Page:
Text by Federico Pompignoli
Photographs by Delfino Sisto Legnani
Fondazione Prada and Latest-generation Milan
“[…] like barbarians outside the walls, the shapeless, leftover, untidy peripheries, abandoned industrial areas, and unplanned zones insist on taking part in the cultural banquet. It is politics’ task to give it a meaning, while it is the task of next millennium architecture to design its appearance”. This is how, in one of his articles in the Il Sole 24 ORE cultural magazine, professor Fulvio Irace described the big transformations underway in contemporary city suburbs.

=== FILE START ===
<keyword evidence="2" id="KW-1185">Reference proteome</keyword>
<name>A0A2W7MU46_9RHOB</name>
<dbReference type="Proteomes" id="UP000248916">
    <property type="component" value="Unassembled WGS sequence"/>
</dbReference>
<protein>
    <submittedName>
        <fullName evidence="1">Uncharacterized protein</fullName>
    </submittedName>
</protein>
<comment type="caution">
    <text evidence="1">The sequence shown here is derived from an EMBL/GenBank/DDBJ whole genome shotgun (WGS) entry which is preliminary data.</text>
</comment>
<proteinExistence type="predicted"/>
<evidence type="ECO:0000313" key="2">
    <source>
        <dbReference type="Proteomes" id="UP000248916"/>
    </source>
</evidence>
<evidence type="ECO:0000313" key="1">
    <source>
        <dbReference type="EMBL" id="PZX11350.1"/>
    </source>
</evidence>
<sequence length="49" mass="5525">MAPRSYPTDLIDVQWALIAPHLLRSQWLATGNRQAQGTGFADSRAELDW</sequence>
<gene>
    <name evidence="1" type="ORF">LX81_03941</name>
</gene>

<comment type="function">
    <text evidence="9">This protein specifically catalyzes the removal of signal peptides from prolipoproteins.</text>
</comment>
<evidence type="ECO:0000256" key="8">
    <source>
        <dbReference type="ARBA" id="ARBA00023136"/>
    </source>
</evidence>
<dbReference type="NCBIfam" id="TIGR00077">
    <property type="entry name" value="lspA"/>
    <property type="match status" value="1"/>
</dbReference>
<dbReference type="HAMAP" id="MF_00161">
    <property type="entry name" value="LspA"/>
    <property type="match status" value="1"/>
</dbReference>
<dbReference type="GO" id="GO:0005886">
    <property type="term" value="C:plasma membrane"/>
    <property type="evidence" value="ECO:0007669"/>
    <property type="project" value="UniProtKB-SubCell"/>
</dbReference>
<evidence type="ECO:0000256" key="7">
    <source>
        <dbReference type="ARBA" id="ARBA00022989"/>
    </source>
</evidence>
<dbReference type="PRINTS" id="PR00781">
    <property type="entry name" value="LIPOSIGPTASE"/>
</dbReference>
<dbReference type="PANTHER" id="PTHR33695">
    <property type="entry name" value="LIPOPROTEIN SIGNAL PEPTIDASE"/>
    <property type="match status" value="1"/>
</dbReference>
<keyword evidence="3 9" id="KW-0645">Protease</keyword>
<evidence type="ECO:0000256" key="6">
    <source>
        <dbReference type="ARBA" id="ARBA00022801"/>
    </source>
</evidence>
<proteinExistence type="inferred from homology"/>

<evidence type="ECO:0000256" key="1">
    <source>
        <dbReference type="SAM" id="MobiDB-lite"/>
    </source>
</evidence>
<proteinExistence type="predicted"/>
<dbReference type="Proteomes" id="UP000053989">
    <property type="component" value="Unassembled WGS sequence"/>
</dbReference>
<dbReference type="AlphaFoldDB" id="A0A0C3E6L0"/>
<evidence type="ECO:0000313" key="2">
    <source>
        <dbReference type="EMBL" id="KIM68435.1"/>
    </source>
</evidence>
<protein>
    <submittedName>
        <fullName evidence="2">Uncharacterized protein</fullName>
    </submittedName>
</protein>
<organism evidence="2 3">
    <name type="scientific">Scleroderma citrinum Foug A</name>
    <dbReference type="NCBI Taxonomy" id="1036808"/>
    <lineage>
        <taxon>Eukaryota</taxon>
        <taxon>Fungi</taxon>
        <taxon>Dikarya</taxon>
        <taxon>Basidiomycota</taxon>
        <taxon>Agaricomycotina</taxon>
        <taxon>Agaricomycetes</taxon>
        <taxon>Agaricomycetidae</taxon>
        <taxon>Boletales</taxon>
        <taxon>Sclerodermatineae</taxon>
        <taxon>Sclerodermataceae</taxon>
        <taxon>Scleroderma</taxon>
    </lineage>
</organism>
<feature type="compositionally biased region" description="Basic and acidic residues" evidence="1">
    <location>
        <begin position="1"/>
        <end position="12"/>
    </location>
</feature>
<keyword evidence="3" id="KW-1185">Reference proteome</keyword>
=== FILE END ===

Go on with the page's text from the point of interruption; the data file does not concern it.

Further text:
In Milan, like in many other cities in the world, we are still seeing the phenomenon of the regeneration of decaying industrial areas. In the south of the city, at the Porta Romana railway station, a couple of kilometres as the crow flies from the cathedral, the presence of the now abandoned railway track has made such a deep split in the urban fabric that, as soon as you cross the bridge, you get the feeling you’re going into a different town, a timeless, silent place where long concrete walls flank semi-deserted streets, bright signs are replaced by lush creeping ivy, and large iron gates still close off the tracks. In this place, the chaotic atmosphere of the centre seems to have been substituted by a grim 1960s Pasolini film set.